Archive | September, 2011

Cricket, anyone?

24 Sep

Since 2008, the New York Police Department has sponsored a cricket league for teens. According to the NYPD, this new offering is part of the department’s recognition that its outreach efforts, which have traditionally included softball, soccer and basketball youth leagues, need to reflect the interests of an increasingly diverse population. (Cricket is a national pastime and popular sport in many South Asian and Caribbean communities.)

Kudos to the NYPD for figuring out that if they actually want to connect with kids, they need to connect through the kids’ interests—not
just their own tradition or sense of how to connect. This is perhaps one of the biggest challenges for well-intentioned groups that want to be inclusive: seeing the limits of their hospitality and recognizing that what’s inviting and friendly to them is perhaps off-putting or even exclusive to the very groups they’re trying to engage. This is not to say that the NYPD’s previous outreach was bad or inadequate. It was everything the NYPD intended—just for a very limited demographic, as opposed to the general public with whom they intend to connect.

The NYPD’s example asks educators to consider: when we offer “an open door” to students, parents and colleagues, for whom is the door obviously wide open? For whom is the door perhaps ajar, but certainly not an invitation to enter? And how else can we invite engagement and connection for all of the people with whom we work, staying true to our values while diversifying our methods?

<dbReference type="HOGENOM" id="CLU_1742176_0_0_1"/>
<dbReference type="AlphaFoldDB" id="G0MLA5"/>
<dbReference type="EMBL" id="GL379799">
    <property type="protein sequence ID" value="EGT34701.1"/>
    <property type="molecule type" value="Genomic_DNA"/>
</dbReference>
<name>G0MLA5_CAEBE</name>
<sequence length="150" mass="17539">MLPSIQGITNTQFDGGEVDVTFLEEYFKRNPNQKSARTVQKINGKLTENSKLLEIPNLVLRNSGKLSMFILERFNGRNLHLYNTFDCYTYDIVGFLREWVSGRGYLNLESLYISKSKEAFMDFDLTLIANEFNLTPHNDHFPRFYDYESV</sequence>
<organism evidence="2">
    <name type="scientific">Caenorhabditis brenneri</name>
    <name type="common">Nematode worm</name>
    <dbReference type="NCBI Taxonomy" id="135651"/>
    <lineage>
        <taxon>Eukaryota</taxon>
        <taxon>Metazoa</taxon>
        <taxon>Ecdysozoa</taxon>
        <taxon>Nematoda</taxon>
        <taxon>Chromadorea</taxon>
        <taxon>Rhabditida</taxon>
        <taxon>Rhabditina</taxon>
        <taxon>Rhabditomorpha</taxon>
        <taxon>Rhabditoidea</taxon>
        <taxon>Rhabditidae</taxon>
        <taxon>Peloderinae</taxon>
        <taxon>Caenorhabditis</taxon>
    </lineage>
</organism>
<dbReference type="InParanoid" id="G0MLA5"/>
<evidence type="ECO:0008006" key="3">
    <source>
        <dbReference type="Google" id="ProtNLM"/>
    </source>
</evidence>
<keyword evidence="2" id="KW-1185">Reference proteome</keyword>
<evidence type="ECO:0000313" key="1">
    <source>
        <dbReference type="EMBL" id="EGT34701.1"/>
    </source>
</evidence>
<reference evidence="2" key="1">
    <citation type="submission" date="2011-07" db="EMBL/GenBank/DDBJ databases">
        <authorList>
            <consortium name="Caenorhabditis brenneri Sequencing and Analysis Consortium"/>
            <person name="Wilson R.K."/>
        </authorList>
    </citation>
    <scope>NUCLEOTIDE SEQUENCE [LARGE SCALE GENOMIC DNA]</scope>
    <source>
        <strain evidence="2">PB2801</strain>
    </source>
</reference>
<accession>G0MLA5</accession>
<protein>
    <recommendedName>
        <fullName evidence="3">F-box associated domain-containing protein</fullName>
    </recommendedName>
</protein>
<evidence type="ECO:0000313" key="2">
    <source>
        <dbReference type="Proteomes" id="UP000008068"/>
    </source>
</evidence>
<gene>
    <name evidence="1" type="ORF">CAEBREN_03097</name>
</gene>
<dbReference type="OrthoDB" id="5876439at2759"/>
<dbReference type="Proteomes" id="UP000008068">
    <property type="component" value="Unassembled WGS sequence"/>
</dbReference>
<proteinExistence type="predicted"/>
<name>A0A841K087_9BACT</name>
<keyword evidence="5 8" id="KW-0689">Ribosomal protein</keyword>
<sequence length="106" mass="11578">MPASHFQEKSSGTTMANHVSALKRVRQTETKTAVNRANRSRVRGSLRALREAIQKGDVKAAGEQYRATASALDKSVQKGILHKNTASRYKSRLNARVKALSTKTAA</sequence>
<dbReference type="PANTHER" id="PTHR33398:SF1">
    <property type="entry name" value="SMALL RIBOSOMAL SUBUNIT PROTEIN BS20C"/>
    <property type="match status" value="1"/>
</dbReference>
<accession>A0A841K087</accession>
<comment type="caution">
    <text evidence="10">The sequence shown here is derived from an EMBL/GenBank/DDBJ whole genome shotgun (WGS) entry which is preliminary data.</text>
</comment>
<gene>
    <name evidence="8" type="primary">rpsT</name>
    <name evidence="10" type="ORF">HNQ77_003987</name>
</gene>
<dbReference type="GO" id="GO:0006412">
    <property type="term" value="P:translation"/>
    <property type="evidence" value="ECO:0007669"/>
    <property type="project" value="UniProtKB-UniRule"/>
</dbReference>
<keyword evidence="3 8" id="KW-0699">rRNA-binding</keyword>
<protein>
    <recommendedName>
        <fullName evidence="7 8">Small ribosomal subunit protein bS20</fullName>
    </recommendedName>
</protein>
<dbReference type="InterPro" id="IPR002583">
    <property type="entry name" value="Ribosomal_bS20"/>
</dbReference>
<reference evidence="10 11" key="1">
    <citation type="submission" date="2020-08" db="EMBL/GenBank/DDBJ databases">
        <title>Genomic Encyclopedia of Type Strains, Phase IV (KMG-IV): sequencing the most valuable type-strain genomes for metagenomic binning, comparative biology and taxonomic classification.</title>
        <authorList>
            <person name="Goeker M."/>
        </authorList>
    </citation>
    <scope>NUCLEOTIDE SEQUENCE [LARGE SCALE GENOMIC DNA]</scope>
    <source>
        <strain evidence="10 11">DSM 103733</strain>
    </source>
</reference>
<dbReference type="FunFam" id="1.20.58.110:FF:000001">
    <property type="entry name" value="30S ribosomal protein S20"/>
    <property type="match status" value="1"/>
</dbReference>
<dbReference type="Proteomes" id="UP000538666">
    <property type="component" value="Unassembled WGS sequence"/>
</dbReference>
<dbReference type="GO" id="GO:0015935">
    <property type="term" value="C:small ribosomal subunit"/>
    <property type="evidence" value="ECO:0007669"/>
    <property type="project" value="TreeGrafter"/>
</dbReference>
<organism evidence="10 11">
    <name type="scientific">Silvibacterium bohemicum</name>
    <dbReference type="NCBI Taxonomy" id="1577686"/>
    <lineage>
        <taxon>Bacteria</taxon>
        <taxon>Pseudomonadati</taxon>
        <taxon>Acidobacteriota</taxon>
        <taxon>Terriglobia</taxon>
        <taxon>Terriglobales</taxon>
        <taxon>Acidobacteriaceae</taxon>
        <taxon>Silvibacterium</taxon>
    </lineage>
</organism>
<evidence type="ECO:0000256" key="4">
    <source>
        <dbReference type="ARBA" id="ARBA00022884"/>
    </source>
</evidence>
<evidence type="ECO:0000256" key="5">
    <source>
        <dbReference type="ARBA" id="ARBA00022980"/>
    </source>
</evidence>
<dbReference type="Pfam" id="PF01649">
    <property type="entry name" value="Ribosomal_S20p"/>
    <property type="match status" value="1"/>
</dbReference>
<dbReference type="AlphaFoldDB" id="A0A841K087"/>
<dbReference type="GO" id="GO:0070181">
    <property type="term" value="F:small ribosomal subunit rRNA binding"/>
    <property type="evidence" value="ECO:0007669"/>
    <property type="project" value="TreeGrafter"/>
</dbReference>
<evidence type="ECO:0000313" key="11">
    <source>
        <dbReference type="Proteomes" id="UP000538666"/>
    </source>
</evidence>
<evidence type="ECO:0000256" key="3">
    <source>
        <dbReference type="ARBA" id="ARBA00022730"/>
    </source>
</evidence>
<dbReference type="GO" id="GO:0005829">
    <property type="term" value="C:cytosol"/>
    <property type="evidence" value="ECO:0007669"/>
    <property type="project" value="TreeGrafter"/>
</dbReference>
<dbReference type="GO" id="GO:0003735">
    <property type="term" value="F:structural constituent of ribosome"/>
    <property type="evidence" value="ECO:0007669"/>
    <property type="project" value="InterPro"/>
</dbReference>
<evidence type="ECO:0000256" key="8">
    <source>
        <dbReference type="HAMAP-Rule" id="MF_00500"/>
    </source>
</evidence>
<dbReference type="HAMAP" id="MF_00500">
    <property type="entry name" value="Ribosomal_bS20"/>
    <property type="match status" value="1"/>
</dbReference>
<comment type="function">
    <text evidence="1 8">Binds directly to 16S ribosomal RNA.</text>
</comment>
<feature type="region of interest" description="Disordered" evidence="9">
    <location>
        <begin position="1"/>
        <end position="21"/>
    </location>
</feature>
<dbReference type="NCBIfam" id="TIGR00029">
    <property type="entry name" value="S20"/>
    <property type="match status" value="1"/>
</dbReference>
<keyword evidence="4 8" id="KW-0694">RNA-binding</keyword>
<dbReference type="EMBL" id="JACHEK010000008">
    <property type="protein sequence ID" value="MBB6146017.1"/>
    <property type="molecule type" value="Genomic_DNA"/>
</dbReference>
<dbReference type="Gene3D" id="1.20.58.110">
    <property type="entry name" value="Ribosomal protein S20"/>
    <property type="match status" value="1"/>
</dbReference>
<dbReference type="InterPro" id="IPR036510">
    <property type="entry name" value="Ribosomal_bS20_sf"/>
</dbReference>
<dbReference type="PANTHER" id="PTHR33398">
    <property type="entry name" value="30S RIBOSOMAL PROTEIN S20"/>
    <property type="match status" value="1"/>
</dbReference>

Equal rights, not sainthood

23 Sep

Singer Melissa Etheridge’s legal battle with her ex-partner Tammy Lynn Michaels over child custody, spousal support and division of property has captured some media attention: critical to the determination of who gets what is whether or not the couple were, in fact, married. Etheridge is claiming that they were not.

This news has sent some proponents of gay marriage reeling. Isn’t Etheridge’s position an undermining of the entire movement? Isn’t she single-handedly undoing all that equal rights activists are striving for? How can a lesbian deny the reality and legitimacy of her own marriage?

While I’m sympathetic to the concerns of activists who don’t want to offer any ammunition to the opponents of gay marriage, I don’t think it’s just or fair to conflate the right to divorce (with all the ugliness that can entail) with the right to marry.

To be blunt: I hope that what we’re fighting for is simply the right to marry–not the right to marry saddled with the contingent responsibility to act better than heterosexual people do when marriage doesn’t work out.

Whether or not it’s disappointing that Etheridge is using a legal technicality/reality to define her current obligation to Michaels, she is making a legal argument. And yes, it all gets muddled if she once claimed it was a real marriage and now doesn’t… but there’s a familiar heterosexual ring to that duality, isn’t there? And should she be denied the right to use a legally sanctioned argument that countless heterosexual exes use every day in the dissolutions of their own unions? Isn’t it doubly discriminatory to deny the right to marriage… and then deny the right to argue the fact that she wasn’t (at least legally) married?

While I do hope that equal rights means equal access and opportunity to privilege, rather than equal opportunity to act like a heel, I don’t think it’s fair to ask gay people to be better at marriage and divorce than heterosexual people. I don’t think they should have to be saints to share this legal privilege.

Hate matters

22 Sep

During her interview on KQED’s Forum yesterday (http://www.kqed.org/a/forum/R201109210900), Patrice O’Neill, executive producer of “Not in Our Town” fielded a call from a listener questioning the differentiation of  certain crimes as “hate crimes,” essentially wondering, why aren’t they just crimes?

To paraphrase, O’Neill responded that hate crimes target and terrorize whole groups of people, and thus victimize entire populations in an act directed against one individual. Thus, they are not like other crimes.